Frontoparietal connectivity has been suggested to be important in conscious processing and its interruption is thought to be one mechanism of general anesthesia. Data in animals demonstrate that feedforward processing of information may persist during the anesthetized state, while feedback processing is inhibited. We investigated the directionality and functional organization of frontoparietal connectivity in 10 human subjects anesthetized with propofol on two separate occasions. Multichannel electroencephalography and a computational method of assessing directed functional connectivity were employed. We demonstrate that directed (...) feedback connectivity is diminished with loss of consciousness and returns with responsiveness to verbal command. We also applied the Dendrogram classification method to assess the global organization of directed functional connectivity during consciousness and anesthesia. We demonstrate a state-specific hierarchy and subject-specific subhierarchy in functional organization. These data support the hypothesis that specific states of human consciousness are defined by specific states of frontoparietal connectivity. (shrink)
The main purpose of this paper is to bring out some significant humanistic characteristics of Chinese religious thought. My account is limited to what is originally and typically Chinese. That is to say, it will exclude what has been influenced by Buddhism from India or Christianity from the Western world. Some of the theses of this paper are based on scholarly works, while others are drawn from the author's primary experience.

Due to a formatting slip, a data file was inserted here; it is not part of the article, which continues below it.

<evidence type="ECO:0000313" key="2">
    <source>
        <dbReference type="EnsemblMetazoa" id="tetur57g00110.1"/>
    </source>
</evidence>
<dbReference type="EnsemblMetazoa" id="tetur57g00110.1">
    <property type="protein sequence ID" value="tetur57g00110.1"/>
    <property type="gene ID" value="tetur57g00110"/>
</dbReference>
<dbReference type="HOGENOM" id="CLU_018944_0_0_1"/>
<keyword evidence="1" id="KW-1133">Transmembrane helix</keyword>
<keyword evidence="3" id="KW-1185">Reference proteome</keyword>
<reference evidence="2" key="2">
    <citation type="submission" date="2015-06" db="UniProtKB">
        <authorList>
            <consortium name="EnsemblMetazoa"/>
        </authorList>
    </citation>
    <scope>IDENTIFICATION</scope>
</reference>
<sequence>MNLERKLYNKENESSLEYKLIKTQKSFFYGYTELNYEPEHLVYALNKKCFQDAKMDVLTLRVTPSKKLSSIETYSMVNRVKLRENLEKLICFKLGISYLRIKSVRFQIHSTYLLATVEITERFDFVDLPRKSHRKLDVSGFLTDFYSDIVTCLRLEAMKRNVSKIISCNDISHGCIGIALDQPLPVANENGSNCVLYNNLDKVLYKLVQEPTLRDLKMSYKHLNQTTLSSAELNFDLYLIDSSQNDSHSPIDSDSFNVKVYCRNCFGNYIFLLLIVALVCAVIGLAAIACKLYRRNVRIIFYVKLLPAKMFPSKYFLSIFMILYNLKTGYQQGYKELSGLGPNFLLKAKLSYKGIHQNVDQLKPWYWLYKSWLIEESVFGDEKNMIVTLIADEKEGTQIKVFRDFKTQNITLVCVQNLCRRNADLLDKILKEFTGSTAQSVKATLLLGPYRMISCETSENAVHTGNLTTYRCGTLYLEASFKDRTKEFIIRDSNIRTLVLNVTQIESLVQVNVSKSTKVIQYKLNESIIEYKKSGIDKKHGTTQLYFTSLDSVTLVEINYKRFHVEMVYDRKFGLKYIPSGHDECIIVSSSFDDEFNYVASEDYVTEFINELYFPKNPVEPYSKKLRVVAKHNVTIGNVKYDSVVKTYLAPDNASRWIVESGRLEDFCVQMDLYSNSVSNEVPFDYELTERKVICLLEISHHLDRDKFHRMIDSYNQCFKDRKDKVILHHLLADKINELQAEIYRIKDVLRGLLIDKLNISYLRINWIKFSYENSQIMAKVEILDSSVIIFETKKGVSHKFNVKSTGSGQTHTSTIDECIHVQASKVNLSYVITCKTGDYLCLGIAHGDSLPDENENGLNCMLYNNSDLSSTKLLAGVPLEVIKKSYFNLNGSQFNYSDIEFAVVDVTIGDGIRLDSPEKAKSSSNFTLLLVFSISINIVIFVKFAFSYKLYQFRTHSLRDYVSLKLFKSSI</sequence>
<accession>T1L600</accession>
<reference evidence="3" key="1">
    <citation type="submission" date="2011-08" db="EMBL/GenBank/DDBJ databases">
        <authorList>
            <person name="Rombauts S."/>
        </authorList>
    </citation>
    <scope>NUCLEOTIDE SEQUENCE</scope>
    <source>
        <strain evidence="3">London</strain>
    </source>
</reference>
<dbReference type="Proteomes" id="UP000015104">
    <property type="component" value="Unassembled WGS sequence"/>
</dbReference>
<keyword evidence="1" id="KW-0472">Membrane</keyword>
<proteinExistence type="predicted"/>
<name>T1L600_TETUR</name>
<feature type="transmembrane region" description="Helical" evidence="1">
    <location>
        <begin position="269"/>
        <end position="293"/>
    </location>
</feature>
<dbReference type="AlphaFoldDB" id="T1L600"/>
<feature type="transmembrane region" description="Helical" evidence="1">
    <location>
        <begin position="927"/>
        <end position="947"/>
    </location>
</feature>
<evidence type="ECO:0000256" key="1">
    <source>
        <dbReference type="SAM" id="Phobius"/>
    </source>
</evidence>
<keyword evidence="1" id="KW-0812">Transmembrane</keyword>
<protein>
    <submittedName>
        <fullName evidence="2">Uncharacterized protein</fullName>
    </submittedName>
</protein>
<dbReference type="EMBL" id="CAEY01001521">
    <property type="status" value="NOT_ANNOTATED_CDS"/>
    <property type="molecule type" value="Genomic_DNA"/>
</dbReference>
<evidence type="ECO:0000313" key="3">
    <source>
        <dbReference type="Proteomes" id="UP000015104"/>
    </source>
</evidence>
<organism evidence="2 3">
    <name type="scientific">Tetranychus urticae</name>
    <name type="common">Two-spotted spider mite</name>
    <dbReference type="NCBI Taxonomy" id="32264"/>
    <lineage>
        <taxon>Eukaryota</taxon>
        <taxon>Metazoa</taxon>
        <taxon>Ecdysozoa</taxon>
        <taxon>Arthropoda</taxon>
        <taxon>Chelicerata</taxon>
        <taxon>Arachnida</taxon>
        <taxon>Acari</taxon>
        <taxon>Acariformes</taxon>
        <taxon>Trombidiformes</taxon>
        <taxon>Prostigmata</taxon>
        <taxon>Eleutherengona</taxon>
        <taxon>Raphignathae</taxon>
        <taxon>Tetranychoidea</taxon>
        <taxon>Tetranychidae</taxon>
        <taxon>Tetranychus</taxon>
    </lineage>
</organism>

The phenomenon of attention fascinated the psychologist and philosopher William James and human experience is unimaginable without it. Yet until recently it has languished in the backwaters of philosophy. Recent years, however, have witnessed a resurgence of interest in attention, driven by recognition that it is closely connected to consciousness, perception, agency and many other problems in philosophy of mind and cognitive science. This is the first book to introduce and assess attention from a philosophical perspective. Wayne Wu discusses the (...) following central topics and problems: • a brief history of theories of attention, including the work of William James and founders of experimental psychology such as Wilhelm Wundt • empirical studies of attention - such as the Spotlight Model, Feature Integration Theory and the Biased Competition model of attention - and whether they answer philosophical questions about attention • philosophical accounts of attention, particularly the ‚cognitive unison‘ account and the relationship between attention and consciousness • is attention necessary for perceptual consciousness? Can attention ever be unconscious? • is attention needed for knowledge of the external world? What role does attention play in introspection and self-knowledge? • what role does attention play in bodily action? Can there be 'joint attention' and is this necessary for cooperative behaviour? A central feature of the book is its skilful analysis of empirical work on attention and how this relates to philosophy. Additional features, including chapter summaries, annotated further reading and a glossary makes this an ideal starting point for anyone studying the philosophy of attention for the first time as well as more advanced students and researchers, in psychology and cognitive science as well as philosophy. (shrink)